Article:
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Glimpses of Light: Hungarian missionary shares his passion with St. Charles community

Marta and Tibor Miklos

Marta and Tibor Miklos

As Tibor Miklos speaks to a classroom of high schoolers at Christian High in O’Fallon, he casts a smile over them and for a few minutes, there is a reverent silence in the room as Miklos talks about his love for Jesus and his dedication to making sure everyone has the opportunity to read [or hear] the Bible.

Miklos is blind due to retinitis pigmentosa, a genetic disease that took his eyesight gradually over his lifetime, leaving him now only able to occasionally see tiny glimpses of light. But, for almost 20 years, that fact has not gotten in the way of his passion for spreading the gospel.

Miklos, a resident of Hungary, visits the United States every two years to speak to schools and churches in the hopes that he can stir passion in others to join his mission.

With a team of volunteers, he started a Christian organization called the Bartimeus Foundation in Budapest, Hungary. Through the organization, he and his team work with communities in Hungary, Romania and surrounding areas to help provide both daily necessities and faith-based needs.

“In the United States, you have God’s word and you are able to study it – there is nothing like that!” Miklos exclaimed. “You have great teachings, great pastors and many churches. All of that is such a great blessing, not to be taken for granted. God is using my blindness and my background to show the gospel to those who don’t get that privilege.”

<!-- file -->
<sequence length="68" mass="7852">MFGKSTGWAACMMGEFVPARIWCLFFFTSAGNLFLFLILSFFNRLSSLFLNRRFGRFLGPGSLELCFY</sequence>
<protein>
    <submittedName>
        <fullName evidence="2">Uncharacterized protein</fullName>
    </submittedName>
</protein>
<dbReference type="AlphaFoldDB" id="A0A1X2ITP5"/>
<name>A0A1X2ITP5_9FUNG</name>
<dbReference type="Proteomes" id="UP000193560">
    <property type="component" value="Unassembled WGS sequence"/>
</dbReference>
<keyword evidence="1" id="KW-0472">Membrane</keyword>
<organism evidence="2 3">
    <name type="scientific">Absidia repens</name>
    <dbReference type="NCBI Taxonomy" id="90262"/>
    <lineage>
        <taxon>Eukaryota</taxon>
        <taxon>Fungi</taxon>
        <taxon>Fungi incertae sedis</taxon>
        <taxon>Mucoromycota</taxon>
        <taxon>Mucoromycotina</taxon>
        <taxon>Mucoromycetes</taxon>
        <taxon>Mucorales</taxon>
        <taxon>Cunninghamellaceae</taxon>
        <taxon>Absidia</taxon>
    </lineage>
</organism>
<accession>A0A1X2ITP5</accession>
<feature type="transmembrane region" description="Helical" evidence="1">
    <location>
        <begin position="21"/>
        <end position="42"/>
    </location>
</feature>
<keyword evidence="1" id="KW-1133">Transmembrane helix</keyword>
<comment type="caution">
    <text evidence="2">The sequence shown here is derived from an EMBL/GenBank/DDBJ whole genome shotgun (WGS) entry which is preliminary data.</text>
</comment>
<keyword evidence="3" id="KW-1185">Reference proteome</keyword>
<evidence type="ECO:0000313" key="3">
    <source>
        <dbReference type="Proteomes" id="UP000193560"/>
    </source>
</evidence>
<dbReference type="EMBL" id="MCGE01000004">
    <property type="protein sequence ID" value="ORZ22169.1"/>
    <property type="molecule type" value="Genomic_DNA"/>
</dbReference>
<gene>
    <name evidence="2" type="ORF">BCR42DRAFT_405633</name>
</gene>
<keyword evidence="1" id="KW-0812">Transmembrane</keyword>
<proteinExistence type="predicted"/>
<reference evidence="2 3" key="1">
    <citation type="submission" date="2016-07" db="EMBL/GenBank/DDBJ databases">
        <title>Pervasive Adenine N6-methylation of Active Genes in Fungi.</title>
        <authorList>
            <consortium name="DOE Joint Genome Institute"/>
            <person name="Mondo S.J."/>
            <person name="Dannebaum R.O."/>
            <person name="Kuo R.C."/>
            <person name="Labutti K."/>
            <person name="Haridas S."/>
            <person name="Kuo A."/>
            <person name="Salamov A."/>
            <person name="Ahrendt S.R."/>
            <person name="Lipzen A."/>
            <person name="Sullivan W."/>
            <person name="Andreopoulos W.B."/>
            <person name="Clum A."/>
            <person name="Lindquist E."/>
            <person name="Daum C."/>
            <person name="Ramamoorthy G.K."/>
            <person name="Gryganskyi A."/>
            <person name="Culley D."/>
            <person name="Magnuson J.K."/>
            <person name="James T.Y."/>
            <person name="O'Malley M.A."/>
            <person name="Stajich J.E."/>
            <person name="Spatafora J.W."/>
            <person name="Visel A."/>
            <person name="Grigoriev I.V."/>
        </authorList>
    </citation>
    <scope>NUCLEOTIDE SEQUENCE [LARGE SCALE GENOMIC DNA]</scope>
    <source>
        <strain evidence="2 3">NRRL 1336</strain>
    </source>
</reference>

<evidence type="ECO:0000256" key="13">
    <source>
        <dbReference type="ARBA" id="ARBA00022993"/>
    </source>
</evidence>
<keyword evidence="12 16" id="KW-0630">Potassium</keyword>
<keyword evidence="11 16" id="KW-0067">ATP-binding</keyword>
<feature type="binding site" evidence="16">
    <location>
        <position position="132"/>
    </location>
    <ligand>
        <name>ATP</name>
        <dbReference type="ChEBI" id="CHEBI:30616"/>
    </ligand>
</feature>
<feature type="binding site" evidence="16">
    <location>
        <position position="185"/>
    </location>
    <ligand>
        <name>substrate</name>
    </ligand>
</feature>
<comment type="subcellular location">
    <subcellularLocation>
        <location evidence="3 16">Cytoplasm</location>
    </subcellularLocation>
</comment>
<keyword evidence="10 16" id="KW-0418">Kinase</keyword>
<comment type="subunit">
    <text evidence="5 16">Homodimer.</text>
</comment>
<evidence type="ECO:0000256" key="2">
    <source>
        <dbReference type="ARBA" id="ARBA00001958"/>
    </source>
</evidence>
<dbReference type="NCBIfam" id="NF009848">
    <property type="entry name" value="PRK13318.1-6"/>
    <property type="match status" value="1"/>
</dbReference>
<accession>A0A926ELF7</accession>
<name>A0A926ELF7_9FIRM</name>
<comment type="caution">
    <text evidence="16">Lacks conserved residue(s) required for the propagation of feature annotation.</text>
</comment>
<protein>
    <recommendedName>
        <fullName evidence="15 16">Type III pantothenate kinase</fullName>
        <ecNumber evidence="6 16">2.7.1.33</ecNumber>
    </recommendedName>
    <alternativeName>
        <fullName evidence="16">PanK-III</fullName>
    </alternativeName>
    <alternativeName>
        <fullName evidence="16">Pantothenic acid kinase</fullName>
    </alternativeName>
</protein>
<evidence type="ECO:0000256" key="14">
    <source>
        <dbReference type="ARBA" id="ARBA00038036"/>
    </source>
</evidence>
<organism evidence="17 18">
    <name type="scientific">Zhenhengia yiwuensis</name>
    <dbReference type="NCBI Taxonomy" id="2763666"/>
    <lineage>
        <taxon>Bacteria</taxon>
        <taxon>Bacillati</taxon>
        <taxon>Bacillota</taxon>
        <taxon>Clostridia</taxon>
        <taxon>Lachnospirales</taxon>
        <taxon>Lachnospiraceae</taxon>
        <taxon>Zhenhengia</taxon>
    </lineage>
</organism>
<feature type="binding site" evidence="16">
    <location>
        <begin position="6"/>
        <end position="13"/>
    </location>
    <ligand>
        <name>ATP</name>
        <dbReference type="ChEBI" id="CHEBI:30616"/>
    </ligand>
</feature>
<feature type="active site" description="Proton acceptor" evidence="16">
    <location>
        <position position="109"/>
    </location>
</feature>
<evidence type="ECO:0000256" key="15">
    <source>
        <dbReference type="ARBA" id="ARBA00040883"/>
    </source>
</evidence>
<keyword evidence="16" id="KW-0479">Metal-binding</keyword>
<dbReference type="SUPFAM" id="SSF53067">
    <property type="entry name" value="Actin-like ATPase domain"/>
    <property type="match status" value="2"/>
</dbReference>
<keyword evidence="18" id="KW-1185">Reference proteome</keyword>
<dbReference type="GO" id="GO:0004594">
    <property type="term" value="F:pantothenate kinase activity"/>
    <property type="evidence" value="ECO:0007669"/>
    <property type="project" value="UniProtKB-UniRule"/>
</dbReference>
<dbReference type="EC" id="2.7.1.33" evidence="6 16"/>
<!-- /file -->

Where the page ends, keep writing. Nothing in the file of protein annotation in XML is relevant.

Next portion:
Miklos lived his entire childhood and teen years in Orphanage 1, a children’s home in Romania where it’s estimated that from the 1960s until communism’s fall in 1989, over 500,000 children were beaten, starved and suffered intense neglect. At the time, Miklos still had his vision.

“Even the building we lived in had once been a prison, and it still felt that way inside,” Miklos said.

In 2015, Miklos contacted the Hungarian Bible Society to find a way to get the Bible into a format for individuals who were illiterate or who suffered from blindness. The Hungarian Bible Society gave him permission to get the Bible converted onto the Meta Voice, a dedicated electronic device that is prerecorded with the New Testament in various languages.

When Miklos’s team distributed the Bible in audio form during an outreach in a small village in Romania, a woman who could not read was one of the individuals to receive one. Three months later, she told Miklos she learned more about God in those three months than in the past 25 years of her life.

“Just to know this story, it is enough for me to continue to do what I am doing,” Miklos said. “Everyone should be able to read and study God’s word.”

Students who heard Miklos speak in October at Christian High were moved by the experience and by others that Miklos shared.

“It’s amazing what Tibor is doing,” Kenzie Steward, a sophomore, said. “Sometimes it’s hard for me to open my Bible every day and I see it as a chore, but after hearing Tibor, I yearn to read my Bible in that way.”

Sophomore Grant Overton added, “Through our difficulties, we need to find a way to worship God and to show worship in our lives.”

Miklos’s favorite scripture is Habakuk 3:17-18, a verse that mirrors his start in life: “Though the fig tree does not bud and there are no grapes on the vines, though the olive crop fails and the fields produce no food, though there are no sheep in the pen and no cattle in the stalls, yet I will rejoice in the Lord, I will be joyful in God my Savior.”

Miklos added, “I choose–even in my difficulties, to believe in God and to follow his calling. This is real in my life.”

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